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Malaysia reports delay for orders of the Thai-made AstraZeneca vaccine

Samui Times News

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Malaysia reports delay for orders of the Thai-made AstraZeneca vaccine
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With mass vaccination finally underway, one demographic hangs in an uncertain balance for vaccines more than any other: Thailand’s 3 million expats. After months of back and forth with foreigners being told they will get vaccines, then they wouldn’t, then they’d have to pay, then they’d have to wait until after all Thais, and finally that all expats would be vaccinated alongside Thais as a part of the vaccine rollout.

And now confusion still swirls around how exactly foreigners are able to get a Covid-19 vaccine. While countless government officials have claimed that expats can get their jabs now, the actual steps they need to take are very unclear. A government spokesman has even now told foreigners to just hang on and await further instructions.

Foreigners are being told they can get a vaccine, but they can’t just show up to vaccine centres, they need to check the details and arrangements before going to any site, as plans are procedures are different for foreigners in different locations.

Starting June 7, older expats over 60 or having one of the 7 chronic diseases that are deemed high-risk for Covid-19 infections can register online for vaccines. Foreigners must provide a social security number connected to a passport or work permit. The US Embassy has suggested that Americans contact whatever local hospital has medical records for them.

Problems have been reported, with 2 senior expats of 40 years reported being given an appointment for their vaccines on January 1, 1970. Others have reported additional problems in registering to get a vaccine and suspect the system is overwhelmed.

The director-general of the Disease Control Department stated that Thailand’s goal is to give 100 million vaccines to 50 million people, about 70% of Thailand’s 67 million Thais and 3 million expats. Staff from international organisations in Thailand and diplomats were instructed to register last week and got first priority, with vaccines already being administered in Bangkok at Vimut Hospital and MedPark Hospital.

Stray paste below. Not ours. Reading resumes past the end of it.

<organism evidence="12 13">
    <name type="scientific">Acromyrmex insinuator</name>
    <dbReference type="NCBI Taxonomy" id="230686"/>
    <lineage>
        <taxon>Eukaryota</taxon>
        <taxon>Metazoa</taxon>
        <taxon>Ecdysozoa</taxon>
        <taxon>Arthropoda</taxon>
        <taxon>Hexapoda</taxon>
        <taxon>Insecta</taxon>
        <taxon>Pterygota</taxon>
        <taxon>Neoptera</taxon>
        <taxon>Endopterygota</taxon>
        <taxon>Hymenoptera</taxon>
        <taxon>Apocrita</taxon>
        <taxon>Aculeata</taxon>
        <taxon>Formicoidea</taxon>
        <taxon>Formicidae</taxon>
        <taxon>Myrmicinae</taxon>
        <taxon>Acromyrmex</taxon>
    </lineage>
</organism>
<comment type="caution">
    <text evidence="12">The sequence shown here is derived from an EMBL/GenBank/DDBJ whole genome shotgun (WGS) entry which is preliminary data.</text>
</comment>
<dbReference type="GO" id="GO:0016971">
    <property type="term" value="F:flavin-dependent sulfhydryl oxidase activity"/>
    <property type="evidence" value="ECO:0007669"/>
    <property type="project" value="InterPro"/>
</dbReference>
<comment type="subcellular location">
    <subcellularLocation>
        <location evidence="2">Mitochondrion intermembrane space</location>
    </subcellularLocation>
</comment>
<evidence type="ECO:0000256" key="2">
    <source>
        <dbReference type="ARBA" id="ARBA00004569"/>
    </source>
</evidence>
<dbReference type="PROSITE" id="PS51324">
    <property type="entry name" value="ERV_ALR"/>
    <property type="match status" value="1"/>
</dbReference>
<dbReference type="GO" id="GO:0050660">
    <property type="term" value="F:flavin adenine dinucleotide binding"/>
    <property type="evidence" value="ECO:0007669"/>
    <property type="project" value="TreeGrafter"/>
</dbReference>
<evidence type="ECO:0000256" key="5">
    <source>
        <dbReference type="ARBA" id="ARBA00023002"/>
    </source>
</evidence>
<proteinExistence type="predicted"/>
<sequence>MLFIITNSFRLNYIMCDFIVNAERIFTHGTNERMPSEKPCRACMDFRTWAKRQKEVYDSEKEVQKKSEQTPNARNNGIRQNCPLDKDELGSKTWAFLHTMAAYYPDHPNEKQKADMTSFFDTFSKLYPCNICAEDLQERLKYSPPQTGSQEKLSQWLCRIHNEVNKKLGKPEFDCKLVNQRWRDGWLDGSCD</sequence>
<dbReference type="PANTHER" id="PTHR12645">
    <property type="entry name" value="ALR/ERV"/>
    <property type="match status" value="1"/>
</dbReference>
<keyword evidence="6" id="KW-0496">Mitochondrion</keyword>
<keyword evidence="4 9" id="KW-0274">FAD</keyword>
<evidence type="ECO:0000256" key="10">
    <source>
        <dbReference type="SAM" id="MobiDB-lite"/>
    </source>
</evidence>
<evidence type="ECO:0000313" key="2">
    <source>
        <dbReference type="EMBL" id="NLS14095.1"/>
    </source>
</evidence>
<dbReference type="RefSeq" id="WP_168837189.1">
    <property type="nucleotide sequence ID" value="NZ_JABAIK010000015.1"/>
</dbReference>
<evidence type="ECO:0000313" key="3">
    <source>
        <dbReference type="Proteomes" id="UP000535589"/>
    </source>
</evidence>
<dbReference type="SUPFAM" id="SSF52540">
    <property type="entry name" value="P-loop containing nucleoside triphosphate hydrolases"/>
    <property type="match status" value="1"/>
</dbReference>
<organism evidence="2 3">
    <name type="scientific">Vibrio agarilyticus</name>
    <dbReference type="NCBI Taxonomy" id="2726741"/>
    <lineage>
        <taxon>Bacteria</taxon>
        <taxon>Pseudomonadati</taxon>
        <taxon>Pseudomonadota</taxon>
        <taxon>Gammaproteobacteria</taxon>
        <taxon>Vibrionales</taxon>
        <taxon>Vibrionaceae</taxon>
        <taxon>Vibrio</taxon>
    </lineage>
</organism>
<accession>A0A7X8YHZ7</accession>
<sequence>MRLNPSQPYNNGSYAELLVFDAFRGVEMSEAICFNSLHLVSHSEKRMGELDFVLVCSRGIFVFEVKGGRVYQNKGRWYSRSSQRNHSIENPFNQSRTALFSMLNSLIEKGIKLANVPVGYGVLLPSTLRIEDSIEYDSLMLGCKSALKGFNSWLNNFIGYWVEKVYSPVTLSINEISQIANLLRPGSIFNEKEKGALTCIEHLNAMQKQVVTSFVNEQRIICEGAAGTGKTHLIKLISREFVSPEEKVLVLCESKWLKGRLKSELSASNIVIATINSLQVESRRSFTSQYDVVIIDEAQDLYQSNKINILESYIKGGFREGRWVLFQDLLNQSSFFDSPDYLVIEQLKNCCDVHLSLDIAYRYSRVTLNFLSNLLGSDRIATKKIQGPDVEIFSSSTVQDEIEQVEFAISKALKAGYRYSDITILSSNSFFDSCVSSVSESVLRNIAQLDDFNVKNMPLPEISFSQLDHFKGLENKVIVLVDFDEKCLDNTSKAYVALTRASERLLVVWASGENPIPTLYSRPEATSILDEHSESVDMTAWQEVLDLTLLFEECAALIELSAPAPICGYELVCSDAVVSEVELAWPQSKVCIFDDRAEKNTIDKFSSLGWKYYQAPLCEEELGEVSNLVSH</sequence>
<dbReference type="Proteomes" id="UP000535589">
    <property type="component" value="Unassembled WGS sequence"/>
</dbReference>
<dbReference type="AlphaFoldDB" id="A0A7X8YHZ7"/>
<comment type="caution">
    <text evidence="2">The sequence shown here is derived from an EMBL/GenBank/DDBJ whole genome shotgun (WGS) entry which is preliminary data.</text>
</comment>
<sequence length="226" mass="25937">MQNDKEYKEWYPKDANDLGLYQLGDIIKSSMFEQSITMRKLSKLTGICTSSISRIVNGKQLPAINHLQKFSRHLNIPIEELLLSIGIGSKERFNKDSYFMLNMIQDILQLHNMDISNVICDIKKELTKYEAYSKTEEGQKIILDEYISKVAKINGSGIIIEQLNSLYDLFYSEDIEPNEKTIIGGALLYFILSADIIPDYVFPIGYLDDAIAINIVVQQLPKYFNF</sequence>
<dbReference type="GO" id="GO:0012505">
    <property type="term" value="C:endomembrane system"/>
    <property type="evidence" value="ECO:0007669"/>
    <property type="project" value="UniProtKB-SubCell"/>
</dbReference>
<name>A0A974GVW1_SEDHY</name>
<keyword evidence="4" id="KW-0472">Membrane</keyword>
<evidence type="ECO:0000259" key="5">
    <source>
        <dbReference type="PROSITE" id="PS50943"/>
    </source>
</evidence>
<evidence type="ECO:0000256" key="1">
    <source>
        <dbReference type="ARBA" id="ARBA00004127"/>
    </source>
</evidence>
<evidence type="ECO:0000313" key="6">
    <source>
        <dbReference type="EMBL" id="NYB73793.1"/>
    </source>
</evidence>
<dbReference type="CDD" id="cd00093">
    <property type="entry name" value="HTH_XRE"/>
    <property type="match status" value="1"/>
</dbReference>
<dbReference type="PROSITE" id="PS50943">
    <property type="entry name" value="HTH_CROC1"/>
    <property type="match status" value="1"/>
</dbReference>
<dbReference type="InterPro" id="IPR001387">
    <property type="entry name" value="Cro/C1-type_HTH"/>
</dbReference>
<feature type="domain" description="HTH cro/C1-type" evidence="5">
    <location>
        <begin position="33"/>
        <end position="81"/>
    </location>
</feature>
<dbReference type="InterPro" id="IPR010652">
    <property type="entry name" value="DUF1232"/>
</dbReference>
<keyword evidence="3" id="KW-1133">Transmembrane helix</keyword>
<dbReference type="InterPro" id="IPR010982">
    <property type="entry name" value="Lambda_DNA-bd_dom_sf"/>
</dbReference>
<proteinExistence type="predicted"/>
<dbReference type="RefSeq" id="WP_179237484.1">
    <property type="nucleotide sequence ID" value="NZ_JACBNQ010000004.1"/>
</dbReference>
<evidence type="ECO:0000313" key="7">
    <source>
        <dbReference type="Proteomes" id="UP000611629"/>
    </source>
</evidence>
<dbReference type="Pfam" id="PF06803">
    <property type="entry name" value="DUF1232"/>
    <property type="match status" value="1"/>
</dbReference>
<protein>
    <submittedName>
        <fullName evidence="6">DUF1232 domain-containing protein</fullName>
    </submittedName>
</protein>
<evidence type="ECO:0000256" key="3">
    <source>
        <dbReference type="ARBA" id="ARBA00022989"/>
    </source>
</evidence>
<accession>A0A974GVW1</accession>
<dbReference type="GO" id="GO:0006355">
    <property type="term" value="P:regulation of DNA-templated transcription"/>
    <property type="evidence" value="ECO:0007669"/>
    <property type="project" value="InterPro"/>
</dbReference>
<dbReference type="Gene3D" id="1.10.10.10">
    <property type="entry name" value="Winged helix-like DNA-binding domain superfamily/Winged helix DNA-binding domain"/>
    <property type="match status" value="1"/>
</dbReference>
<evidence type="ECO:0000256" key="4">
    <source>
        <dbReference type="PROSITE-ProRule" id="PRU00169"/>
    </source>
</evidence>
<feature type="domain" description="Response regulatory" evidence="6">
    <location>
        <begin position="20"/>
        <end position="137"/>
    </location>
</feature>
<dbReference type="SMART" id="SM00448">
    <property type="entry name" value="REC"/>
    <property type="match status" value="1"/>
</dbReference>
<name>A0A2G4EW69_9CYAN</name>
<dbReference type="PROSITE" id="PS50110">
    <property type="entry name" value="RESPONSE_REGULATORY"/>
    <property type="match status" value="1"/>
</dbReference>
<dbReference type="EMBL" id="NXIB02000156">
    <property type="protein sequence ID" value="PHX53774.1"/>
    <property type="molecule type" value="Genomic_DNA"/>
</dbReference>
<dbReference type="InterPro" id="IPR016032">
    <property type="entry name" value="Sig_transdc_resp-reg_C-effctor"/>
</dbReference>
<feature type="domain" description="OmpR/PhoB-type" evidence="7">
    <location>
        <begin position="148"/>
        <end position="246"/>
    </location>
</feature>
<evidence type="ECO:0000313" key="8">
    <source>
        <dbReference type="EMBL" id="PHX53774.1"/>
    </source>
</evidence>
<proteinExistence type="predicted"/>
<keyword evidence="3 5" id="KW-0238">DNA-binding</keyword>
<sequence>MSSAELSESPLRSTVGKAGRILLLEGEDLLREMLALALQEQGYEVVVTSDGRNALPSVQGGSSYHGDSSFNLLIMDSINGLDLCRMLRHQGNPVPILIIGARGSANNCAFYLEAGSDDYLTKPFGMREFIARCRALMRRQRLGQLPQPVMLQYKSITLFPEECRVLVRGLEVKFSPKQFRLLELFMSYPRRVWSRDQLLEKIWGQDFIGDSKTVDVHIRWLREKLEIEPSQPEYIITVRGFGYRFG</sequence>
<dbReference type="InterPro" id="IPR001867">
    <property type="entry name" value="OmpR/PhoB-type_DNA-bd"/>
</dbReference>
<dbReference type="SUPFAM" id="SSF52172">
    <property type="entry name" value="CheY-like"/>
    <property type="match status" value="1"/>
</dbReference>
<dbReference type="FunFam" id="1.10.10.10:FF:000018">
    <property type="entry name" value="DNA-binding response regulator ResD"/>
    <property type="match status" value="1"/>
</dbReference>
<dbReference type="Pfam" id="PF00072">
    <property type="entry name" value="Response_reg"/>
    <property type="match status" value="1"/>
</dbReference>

Provinces are launching their own individual vaccine systems, and for expats in tourist destinations like Koh Samui, Phuket, Chiang Mai and Hua Hin, there are often entirely different systems for foreigners to register for vaccines. Businesses can make vaccine appointments with the Social Security Office for any foreign staff. The priority and schedule for vaccines are also determined by each province.

Vaccination for foreigners is still confusing and widely varied in different provinces, but nationwide, vaccination centres are administering Sinovac and AstraZeneca jabs, with most centres offering one of the other, not a choice. Both vaccines have been approved for emergency use by the World Health Organisation.

The Private Hospital Association has plans to import Moderna vaccines, but it will not be available until around October most likely. The price for full vaccination had been originally estimated at 3,000 baht but has been revised to 3,800 baht including 2 vaccines, side effect insurance, and service fees.

A few resources for vaccine appointments mentioned in this article:
Diplomats – ThailandIntervac.com/diplomats
Foreigners over 60 or with a medical condition – ThailandIntervac.com
Chiang Mai – wallofcm.chiangmaihealth.go.th
Phuket – xn--12cmj6ba0a7b3g4a6fud5d2a.com

SOURCE: Thai PBS World

 

Courtesy ofThaiger News

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